Facebook Jobs makes having a Page that much more valuable for SMBs

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Last week Facebook formally entered the recruiting market. The company announced Jobs on Facebook, a new tool for small businesses (and large) to post jobs and find employees.

The company’s blog post focuses on the small business market but larger companies will certainly test and use the new functionality. For the time being, it’s available in the US and Canada.

Jobs appear on company Pages but also on a jobs page that includes a range of filters for would-be employees. Users can filter by industry and full or part-time, among other criteria. Facebook users submit their information through an “apply now” button that’s “pre-populated with information from their public profile on Facebook.”

Job posting is free, but employers can also pay to boost visibility of their openings:

Beginning today, businesses in the US and Canada will be able to post job openings, and their future employees will be able to easily find those posts on their Page or in the new jobs bookmark. This new experience will help businesses find qualified people where they’re already spending their time—on Facebook and on mobile . . .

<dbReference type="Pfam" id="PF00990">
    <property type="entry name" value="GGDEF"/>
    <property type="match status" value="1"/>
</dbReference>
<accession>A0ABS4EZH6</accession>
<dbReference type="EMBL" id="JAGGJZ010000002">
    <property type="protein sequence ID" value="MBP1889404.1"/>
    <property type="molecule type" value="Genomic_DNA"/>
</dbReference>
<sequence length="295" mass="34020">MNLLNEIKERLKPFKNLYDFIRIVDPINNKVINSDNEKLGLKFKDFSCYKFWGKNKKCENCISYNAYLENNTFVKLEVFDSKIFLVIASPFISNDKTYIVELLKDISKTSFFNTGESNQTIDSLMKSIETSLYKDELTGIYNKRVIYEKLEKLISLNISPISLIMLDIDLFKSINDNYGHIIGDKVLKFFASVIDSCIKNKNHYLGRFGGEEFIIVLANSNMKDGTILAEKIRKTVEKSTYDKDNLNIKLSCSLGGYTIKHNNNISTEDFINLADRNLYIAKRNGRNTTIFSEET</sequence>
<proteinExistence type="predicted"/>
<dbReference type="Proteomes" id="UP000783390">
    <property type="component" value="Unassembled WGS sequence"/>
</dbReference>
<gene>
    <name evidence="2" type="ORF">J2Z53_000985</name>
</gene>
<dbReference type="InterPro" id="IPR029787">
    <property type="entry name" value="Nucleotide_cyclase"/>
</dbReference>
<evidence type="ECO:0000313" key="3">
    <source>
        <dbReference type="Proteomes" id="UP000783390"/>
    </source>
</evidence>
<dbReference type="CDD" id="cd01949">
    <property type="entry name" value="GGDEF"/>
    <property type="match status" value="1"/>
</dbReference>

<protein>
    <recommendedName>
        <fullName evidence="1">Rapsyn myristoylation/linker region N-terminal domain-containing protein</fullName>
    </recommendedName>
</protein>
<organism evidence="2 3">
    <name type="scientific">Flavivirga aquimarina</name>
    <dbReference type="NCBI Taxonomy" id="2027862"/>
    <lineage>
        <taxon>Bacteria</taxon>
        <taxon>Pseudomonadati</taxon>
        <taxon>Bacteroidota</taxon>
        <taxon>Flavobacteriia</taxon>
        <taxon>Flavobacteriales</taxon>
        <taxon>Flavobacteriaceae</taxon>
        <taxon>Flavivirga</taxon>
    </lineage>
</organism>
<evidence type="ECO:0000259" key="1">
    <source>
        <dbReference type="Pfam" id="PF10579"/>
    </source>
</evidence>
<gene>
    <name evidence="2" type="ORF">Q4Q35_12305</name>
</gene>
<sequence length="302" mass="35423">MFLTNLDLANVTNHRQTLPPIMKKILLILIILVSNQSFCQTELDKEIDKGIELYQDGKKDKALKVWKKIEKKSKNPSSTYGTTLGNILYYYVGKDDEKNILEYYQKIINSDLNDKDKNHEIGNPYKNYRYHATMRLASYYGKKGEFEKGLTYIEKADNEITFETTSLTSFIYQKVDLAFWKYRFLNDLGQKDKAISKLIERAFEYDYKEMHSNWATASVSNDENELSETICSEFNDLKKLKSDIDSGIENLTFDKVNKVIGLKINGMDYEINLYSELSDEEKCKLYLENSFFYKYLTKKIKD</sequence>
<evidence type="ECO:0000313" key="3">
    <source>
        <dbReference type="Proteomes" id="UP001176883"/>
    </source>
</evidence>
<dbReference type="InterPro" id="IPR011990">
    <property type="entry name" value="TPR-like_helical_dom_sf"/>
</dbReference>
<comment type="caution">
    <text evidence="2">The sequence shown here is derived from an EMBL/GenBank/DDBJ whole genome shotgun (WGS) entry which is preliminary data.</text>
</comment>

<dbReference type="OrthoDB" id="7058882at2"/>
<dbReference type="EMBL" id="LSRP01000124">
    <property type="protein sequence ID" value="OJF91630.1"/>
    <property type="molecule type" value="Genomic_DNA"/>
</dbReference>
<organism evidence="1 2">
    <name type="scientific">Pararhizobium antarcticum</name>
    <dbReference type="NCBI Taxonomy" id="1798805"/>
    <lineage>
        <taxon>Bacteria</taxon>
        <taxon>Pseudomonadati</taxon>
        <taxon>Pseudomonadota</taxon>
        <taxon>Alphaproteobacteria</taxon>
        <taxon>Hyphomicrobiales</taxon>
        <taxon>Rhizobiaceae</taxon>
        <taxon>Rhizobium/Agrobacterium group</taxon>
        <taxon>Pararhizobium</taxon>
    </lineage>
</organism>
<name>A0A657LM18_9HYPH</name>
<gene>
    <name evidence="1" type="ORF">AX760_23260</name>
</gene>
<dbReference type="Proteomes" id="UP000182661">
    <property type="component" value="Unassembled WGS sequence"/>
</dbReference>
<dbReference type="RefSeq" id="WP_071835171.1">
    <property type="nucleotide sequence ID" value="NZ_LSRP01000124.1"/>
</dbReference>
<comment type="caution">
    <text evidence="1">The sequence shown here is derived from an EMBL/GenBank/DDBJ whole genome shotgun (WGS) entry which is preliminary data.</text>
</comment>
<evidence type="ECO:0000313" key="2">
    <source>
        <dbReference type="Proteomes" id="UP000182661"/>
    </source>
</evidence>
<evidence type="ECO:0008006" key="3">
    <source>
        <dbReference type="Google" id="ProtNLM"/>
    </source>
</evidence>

After posting a job, Page admins will be able to review applications and contact applicants on Messenger, all on mobile and all in one place. And as with other posts, they can boost job posts to reach a larger or more relevant audience . . .

Jobs gives local businesses yet another reason to engage with Facebook; it makes their Pages that much more valuable and useful. And given the challenges of organic posts, it will certainly generate more revenue for Facebook over time.

It probably will not significantly affect LinkedIn in the near-term. But it could have a negative revenue impact longer-term if it takes off. It could have a much bigger impact on Craig’s List, which makes its money primarily from employer fees for job postings.

About The Author

Greg Sterling is a Contributing Editor at Search Engine Land. He writes a personal blog, Screenwerk, about connecting the dots between digital media and real-world consumer behavior. He is also VP of Strategy and Insights for the Local Search Association. Follow him on Twitter or find him at Google+.


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